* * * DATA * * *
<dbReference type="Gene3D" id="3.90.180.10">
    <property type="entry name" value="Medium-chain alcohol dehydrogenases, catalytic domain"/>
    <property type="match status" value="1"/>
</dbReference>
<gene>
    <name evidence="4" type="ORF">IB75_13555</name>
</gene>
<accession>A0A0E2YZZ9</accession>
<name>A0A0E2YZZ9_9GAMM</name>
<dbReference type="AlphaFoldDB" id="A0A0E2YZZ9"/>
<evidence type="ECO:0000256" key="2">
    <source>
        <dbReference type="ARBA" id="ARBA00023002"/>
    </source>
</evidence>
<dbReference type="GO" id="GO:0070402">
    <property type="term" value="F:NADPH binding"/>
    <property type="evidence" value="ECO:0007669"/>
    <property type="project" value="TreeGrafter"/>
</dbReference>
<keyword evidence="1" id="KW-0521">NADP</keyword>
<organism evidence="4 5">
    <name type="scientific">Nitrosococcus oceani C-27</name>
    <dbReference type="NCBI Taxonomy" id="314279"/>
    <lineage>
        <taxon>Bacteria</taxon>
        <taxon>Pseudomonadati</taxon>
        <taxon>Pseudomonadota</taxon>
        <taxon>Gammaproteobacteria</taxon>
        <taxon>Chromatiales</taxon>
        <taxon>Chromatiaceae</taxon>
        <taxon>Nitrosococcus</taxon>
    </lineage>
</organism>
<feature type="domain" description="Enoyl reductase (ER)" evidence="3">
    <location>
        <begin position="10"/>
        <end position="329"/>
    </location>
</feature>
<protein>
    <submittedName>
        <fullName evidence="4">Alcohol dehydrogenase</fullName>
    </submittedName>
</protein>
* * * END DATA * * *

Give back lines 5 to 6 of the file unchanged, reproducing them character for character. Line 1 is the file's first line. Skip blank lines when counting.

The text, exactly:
<gene>
    <name evidence="4" type="ORF">IB75_13555</name>